Welcome to History’s the Word

Welcome to History’s the Word

Learning the origin of a word is often enlightening. Doing so may reveal something unexpected; for example, every instance of the word “check” comes from the Persian word for “king” (more on that in a later post). It may reveal something humorous: the word “feisty” comes from the Middle English word fist, which means “fart.”Or it may reveal something about the culture from which the term derives. It’s this last type that we’ll be exploring today through the words “spartan” and “laconic.”

Word Origins: Map
Fightin’ Words

Unsurprisingly, both these terms hearken back to ancient Greece–more specifically, to Sparta. When asked about Spartans, those who saw the 2007 film 300 will probably describe Spartans as Speedo-clad warriors who bravely fought off the Persians. And while 300 took very extensive artistic liberties, it did get one thing 100 percent correct: the Spartans lived to fight. In fact, pretty much all of Spartan society was structured around being as loyal, resourceful, and fearless as possible.

While neither “spartan” nor “laconic” have anything to do with with fighting itself, exploring the origins of these words reveals quite a bit about the conditions which bred a society of warriors. Let’s begin with “spartan,” which describes one who is indifferent to comfort or luxury. Actually, this definition understates Spartan severity; even at the peak of the city-state’s influence and power (around 400 BCE), the life of a Spartan was unimaginably rough. In Sparta, only the strong survived. Newborns were bathed in wine to gauge their toughness. (Apparently not drowning in wine was a good litmus test for fortitude.) Any infant deemed weak or deformed was tossed into a chasm. If a male child survive these initial trials, at age seven he would begin decades of austere military training and would remain in the active reserve until age 60. The child’s military training doubled as his classical education, and unique punishments were reserved for students whose responses were not sufficiently laconic (witty and succinct).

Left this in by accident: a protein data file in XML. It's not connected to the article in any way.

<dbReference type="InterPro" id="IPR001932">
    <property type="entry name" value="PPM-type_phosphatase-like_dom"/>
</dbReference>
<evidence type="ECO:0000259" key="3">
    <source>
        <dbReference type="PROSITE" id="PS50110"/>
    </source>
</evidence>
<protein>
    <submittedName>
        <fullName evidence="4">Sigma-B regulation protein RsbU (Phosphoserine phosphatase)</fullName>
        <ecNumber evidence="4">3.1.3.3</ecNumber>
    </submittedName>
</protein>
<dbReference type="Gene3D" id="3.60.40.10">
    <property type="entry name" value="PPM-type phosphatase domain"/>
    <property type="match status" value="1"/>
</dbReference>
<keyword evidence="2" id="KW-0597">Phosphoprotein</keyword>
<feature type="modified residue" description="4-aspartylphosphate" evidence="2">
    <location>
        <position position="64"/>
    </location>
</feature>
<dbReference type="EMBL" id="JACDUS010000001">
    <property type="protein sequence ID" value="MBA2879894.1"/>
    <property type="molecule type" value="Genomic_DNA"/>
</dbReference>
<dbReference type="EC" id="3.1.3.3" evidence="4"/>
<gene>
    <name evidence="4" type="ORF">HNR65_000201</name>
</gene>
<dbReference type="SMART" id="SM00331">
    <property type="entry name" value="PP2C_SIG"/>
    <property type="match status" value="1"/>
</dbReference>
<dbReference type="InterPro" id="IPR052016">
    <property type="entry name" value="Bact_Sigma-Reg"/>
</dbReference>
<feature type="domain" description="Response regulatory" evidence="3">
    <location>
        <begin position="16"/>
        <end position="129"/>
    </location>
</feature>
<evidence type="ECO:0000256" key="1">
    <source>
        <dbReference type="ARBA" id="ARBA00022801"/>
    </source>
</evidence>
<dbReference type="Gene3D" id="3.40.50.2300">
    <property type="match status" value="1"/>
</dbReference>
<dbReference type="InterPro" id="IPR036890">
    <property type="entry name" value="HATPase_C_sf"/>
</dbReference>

Indeed, this pity manner of speaking  is so closely associated with Spartans that it, like the term “spartan,” is actually named after them. In antiquity, “Sparta” referred to the city-state’s main settlement–the region as a whole was often called ”Laconia” and its inhabitants “Lacedaemonians.” Thus, to speak “laconically” is to speak like a Spartan. And as if to ensure their historical legacy as the ultimate action-movie heroes, many recorded laconic phrases make great one-liners. For instance, during Macedonian King Philip II’s conquest of Greece, he sent a message to Sparta that read:

“You are advised to submit without further delay, for if I bring my army onto your land, I

will destroy your farms, slay your people, and raze your city.”

The Spartan leaders responded with a single word: “If.” Neither Philip II nor his son, Alexander the Great, ever attempted to take the city. Another laconic phrase derives from the Battle of Thermopylae, where a Spartan warrior was told that the Persian army was so large that its arrows would block out the sun. To this, the Spartan replied, “So much the better, we’ll fight in the shade.” Over 2,000 years later, this very line was used in the film 300, proving definitively that the Spartans did, in fact, produce great movie one-liners.

Ultimately, I find these words fascinating because they allow us to view an oft-studied and depicted culture through different lenses. The casual observer might claim that Spartans were great warriors simply because they were stronger, faster, and trained harder than their opponents. And while all that may be true, it ignores the fact that Spartan society centered on war. Their discipline in battle was an extension of the spartan lives they led at home and the lean, laconic way they composed their speech.

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